Last Updated on September 11, 2022 by Dave Farquhar
You usually need at least two Lionel CTC lockons, but most Lionel O and O27 train sets came with a single CTC lockon connector.
If your train slows down as it gets farther away from the transformer, that’s the biggest tell-tale sign that you need at least one more lockon.
Ideally, you’ll want a lockon every four or five pieces of track. The more times you’ve disassembled the track, the more likely you are to need that many. The problem is that the electricity loses voltage each time it has to traverse the pins in the track, and the looser the connection, the more the voltage drops. Adding more lockons is usually the easiest way to compensate for the drop.
When you wire your lockons, be sure to be consistent in the way you wire them. Using two different colors for the two connectors on the lockon is the easiest way. If you mix the wires, you’ll create a short and the train won’t run, and you risk damaging your transformer.
I realize I’ve talked so far about Lionel, but the same principle applies for American Flyer and Marx as well. Marx trains are completely compatible with Lionel lockons; American Flyer S gauge trains have their own lockons.
Lionel CTC lockons aren’t too hard to procure on Ebay or from Trainz. Trainz usually will be cheaper as long as they have stock. Trainz also stocks American Flyer lockons, and a universal lockon that works with either O/O27 or S gauge track.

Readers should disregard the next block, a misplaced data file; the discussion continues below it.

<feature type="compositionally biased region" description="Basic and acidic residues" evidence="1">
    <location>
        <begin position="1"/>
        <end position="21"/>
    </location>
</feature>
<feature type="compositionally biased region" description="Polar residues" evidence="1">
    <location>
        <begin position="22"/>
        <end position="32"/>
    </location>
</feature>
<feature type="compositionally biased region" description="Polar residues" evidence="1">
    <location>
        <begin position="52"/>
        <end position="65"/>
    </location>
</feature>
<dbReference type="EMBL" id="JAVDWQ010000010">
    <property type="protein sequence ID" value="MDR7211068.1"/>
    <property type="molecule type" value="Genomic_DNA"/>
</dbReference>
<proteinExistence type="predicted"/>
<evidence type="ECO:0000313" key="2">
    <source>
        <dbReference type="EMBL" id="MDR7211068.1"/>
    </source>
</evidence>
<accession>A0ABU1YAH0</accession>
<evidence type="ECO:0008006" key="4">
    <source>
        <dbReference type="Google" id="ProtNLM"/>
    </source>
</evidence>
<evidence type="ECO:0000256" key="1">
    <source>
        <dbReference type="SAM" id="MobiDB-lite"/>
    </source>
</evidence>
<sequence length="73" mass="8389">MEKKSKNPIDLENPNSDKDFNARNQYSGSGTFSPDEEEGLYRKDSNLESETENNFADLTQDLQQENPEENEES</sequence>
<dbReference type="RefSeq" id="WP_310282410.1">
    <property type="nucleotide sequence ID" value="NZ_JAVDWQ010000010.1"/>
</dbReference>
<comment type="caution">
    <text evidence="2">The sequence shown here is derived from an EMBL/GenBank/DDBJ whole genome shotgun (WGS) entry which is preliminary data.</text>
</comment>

If you want to save money, you can solder your wires directly to the underside of your track. This gives you a bit better, more electrically sound connection. It also costs less, as long as you already have a soldering iron and some solder. Another trick to avoid soldering is to attach spade lugs to the wires and push them into the underside of the track, like I did.
To reduce the number of track connections you need to make, you can get long straight sections, which are about three feet long. Be sure to get the right kind, O31 or O27, and I explain the difference here. And here are more tips for connecting your Lionel transformer if you need them.
David Farquhar is a computer security professional, entrepreneur, and author. He started his career as a part-time computer technician in 1994, worked his way up to system administrator by 1997, and has specialized in vulnerability management since 2013. He invests in real estate on the side and his hobbies include O gauge trains, baseball cards, and retro computers and video games. A University of Missouri graduate, he holds CISSP and Security+ certifications. He lives in St. Louis with his family.